District of Columbia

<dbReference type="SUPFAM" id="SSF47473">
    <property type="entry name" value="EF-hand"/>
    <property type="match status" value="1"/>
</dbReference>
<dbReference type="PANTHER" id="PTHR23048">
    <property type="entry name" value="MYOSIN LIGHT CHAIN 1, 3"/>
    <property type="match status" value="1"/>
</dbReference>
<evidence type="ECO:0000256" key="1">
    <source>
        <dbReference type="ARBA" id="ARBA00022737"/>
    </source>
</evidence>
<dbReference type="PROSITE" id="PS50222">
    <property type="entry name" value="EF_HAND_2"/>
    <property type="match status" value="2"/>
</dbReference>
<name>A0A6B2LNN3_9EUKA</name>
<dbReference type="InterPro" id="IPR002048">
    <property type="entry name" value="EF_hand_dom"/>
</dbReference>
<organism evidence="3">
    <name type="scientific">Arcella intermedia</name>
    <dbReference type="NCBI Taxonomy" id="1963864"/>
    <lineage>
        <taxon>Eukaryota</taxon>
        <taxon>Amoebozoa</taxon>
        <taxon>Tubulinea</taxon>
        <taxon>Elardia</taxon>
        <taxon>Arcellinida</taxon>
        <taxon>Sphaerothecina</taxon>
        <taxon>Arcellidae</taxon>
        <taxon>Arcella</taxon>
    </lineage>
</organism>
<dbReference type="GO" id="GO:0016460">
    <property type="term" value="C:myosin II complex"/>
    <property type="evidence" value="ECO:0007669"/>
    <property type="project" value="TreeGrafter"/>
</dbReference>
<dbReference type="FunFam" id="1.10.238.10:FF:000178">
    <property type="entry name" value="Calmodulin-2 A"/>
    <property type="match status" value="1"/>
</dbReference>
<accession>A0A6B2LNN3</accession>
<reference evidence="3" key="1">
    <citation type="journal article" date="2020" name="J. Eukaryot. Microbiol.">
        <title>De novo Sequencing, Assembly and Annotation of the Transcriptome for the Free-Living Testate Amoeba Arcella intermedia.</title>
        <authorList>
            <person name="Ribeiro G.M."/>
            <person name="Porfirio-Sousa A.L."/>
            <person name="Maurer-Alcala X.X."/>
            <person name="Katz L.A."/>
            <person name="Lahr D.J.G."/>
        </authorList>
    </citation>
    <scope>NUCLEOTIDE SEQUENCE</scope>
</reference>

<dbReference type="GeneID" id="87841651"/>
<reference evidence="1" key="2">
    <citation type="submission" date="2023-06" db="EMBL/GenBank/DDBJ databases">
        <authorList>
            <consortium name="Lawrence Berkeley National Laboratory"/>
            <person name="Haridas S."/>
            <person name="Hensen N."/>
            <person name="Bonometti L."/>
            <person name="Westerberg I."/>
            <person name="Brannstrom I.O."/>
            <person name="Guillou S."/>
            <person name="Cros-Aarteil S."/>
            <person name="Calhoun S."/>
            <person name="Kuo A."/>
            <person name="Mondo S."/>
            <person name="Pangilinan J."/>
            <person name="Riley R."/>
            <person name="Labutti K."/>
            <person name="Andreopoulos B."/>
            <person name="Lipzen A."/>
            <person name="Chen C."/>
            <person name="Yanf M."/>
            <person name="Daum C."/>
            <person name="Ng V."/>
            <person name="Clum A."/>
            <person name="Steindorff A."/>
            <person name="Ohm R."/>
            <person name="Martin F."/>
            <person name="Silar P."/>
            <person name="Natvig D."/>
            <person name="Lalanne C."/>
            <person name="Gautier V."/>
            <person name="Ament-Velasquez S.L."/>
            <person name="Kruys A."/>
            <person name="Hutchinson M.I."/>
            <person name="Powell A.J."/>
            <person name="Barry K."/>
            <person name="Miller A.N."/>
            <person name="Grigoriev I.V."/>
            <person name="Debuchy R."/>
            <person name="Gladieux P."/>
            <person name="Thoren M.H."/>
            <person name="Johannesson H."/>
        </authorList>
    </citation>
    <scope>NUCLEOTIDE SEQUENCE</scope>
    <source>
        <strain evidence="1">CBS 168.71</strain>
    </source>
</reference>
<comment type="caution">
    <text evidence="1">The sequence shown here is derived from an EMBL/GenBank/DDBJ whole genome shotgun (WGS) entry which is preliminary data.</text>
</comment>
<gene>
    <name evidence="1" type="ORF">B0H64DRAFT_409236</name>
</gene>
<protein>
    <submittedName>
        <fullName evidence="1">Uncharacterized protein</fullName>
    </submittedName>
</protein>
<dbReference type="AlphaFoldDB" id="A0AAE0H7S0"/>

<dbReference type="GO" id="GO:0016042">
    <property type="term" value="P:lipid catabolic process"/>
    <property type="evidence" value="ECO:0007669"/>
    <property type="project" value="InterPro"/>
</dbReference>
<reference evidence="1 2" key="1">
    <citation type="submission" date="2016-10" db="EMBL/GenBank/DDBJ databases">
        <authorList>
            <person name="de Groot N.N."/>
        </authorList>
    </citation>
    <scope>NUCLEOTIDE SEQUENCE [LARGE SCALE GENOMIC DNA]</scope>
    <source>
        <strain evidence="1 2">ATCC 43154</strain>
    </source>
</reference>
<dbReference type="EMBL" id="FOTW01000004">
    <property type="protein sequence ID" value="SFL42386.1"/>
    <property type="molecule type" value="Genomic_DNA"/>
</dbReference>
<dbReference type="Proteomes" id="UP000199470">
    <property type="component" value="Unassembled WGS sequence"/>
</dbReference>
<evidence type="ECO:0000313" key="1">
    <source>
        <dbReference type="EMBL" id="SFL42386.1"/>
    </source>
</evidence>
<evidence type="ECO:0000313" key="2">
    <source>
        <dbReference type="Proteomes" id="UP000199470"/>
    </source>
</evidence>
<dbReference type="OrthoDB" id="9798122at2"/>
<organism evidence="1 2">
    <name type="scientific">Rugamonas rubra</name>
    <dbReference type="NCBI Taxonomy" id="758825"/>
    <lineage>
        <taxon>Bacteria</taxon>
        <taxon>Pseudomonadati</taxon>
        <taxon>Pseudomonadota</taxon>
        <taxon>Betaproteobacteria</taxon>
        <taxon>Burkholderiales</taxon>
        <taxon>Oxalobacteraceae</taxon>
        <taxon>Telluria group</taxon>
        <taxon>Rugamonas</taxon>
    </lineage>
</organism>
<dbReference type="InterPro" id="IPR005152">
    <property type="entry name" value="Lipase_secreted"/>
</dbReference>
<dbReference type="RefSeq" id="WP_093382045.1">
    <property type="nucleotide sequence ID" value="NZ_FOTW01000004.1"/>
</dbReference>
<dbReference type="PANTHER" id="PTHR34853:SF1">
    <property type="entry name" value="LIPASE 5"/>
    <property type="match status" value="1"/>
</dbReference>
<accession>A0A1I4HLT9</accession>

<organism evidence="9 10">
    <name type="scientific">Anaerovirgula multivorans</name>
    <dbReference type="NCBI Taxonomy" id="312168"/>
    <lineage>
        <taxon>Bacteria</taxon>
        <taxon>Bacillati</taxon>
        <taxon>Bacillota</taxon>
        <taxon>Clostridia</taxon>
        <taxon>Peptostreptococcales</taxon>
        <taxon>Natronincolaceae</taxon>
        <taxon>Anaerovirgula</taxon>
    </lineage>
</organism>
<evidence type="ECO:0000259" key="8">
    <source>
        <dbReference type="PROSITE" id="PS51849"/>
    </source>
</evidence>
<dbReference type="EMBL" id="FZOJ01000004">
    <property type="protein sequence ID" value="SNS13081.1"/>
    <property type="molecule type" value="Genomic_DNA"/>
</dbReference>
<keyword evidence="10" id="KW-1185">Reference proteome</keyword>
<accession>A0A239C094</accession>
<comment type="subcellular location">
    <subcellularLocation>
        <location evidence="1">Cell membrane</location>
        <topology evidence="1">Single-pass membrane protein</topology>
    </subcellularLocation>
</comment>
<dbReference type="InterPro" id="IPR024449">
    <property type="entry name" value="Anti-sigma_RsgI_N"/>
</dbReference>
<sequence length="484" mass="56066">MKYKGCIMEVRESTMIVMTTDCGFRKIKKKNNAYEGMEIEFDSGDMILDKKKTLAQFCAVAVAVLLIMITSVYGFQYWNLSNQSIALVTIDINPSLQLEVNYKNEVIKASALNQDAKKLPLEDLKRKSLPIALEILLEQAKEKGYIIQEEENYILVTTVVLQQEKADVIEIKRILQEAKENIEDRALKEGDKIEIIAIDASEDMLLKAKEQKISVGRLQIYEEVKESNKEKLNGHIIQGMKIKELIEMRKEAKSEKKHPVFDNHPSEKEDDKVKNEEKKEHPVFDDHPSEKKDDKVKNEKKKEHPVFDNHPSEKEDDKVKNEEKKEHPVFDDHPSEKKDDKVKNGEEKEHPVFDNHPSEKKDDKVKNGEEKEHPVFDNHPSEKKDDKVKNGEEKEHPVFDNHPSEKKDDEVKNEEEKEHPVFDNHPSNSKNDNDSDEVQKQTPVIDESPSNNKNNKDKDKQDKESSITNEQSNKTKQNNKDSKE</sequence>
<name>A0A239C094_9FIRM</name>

The District of Columbia has enacted a Stormwater Ordinance in order to establish minimum stormwater management requirements and controls to protect and safeguard the general health, safety, and welfare of the public residing in watersheds within this jurisdiction. The District of Columbia is the permitting authority for all land disturbing activities and requires the land owner to maintain all on-site stormwater control facilities and all open space areas (e.g. parks or “green” areas) required by the approved stormwater control plan. The District of Columbia will only provide construction permits to projects that establish a plan to manage stormwater runoff occurring during the construction process. The District of Columbia, under the NPDES program, also has the authority to inspect properties for noncompliance and can issue a notice of violation (NOV) for any deficiency or infraction onsite. Property owners are responsible for the maintenance of any stormwater facilities or practices located on the property. The District of Columbia has the authority to inspect stormwater facilities and practices in order to ascertain that they are properly maintained and functioning.